• They published a paper (not in print yet) comparing six priors in detail.
    • They also derived and discussed some nice theoretical properties in some cases.
  • I reproduced their simulation study earlier this year and am quickly going to show the results.
  • But first, let us look at the priors they considered.

Six starting priors

  • \(p_{1}\left(\nu,\mu, \sigma^2\right) \propto \sigma^{-2} \left[\Psi'\left(\frac{\nu}{2}\right)-\Psi'\left(\frac{\nu+1}{2}\right)-\frac{2\left(\nu+5\right)}{\nu\left(\nu+1\right)\left(\nu+3\right)}\right]^{\frac{1}{2}}\)
  • \(p_{2}\left(\nu,\mu, \sigma^2\right) \propto \sigma^{-2} \left[\Psi'\left(\frac{\nu}{2}\right)-\Psi'\left(\frac{\nu+1}{2}\right)-\frac{2\left(\nu+3\right)}{\nu\left(\nu+1\right)^{2}} \right]^{\frac{1}{2}}\)
  • \(p_{3}\left(\nu,\mu, \sigma^2\right) \propto \sigma^{-2}\left(\frac{\nu}{\nu+3}\right)^{\frac{1}{2}} \left[\Psi'\left(\frac{\nu}{2}\right)-\Psi'\left(\frac{\nu+1}{2}\right)-\frac{2\left(\nu+3\right)}{\nu\left(\nu+1\right)^{2}} \right]^{\frac{1}{2}}\)
  • \(p_{4}\left(\nu,\mu, \sigma^2\right) \propto \sigma^{-3}\left(\frac{\nu+1}{\nu+3}\right)^{\frac{1}{2}}\left(\frac{\nu}{\nu+3}\right)^{\frac{1}{2}} \left[\Psi'\left(\frac{\nu}{2}\right)-\Psi'\left(\frac{\nu+1}{2}\right)-\frac{2\left(\nu+3\right)}{\nu\left(\nu+1\right)^{2}} \right]^{\frac{1}{2}}\)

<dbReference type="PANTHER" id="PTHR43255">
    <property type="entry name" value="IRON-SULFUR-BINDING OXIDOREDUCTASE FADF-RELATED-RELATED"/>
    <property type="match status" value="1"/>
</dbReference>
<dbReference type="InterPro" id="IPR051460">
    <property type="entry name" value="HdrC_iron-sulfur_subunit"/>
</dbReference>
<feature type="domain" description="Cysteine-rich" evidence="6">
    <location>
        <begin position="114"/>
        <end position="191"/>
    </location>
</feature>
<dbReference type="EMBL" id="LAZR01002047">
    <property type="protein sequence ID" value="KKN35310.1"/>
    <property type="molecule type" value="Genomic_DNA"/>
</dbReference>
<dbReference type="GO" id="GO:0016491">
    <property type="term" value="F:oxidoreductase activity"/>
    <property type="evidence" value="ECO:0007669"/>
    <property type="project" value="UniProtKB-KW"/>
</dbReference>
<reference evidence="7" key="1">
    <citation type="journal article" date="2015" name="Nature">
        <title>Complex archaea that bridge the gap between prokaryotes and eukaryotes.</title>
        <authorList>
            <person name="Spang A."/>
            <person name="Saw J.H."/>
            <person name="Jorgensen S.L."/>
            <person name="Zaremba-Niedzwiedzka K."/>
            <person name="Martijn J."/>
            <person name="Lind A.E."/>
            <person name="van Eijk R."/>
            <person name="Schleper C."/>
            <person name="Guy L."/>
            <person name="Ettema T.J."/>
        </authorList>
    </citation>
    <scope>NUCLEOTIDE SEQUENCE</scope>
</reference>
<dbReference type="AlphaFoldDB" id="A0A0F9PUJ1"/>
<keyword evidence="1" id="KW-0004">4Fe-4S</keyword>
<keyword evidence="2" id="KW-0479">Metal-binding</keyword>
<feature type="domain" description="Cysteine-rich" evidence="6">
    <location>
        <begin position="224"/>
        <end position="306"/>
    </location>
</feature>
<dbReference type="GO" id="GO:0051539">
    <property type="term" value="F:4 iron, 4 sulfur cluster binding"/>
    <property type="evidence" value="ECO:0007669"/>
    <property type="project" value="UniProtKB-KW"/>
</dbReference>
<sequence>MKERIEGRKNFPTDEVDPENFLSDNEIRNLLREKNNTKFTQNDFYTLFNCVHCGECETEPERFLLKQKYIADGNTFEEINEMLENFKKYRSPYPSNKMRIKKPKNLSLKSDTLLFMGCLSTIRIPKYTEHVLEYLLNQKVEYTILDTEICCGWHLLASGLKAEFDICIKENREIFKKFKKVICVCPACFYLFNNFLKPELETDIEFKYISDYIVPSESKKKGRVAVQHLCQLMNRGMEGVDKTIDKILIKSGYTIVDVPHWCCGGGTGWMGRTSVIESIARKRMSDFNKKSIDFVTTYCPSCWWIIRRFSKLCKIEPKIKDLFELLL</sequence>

• \(p_{5}\left(\nu,\mu, \sigma^2\right) \propto \sigma^{-2}e^{-\xi\nu}\), where \(\xi=0.1\)
  • \(p_{6}\left(\nu,\mu, \sigma^2\right) \propto \sigma^{-2}\frac{2\nu d}{\left(\nu+d\right)^{3}}\), where \(d=1.2\).

Number 2 is the proposed choice, while 5 and 6 are the most popular (although 6 is often applied with different \(d\) values, like 0.75, and 5 is often applied with different \(\xi\) values, like 1 or 0.01).

Simulation procedure

Then we do the simulation as follows:

  1. Define the samples for each \(\nu\),
    • say 1000 samples of size 30 with \(\mu=0\) and \(\sigma=1\).
  2. Create a cluster of Rs running in the background and load Stan on each.
  3. Send our functions and models to each R in the cluster.
  4. Define the \(\nu\) options. I used 1 to 24.
  5. Do the simulation procedure for each \(\nu\) option, evenly split over the cluster.
    • For each of the \(24*1000=24000\) samples we do a few thousand joint posterior simulations for all 3 parameters.
  6. Arrange the results neatly in an array.
    • We ‘integrate out’ \(\mu\) and \(\sigma\) by ignoring them, keeping only \(\nu\).
  7. Stop the cluster and save the combined results.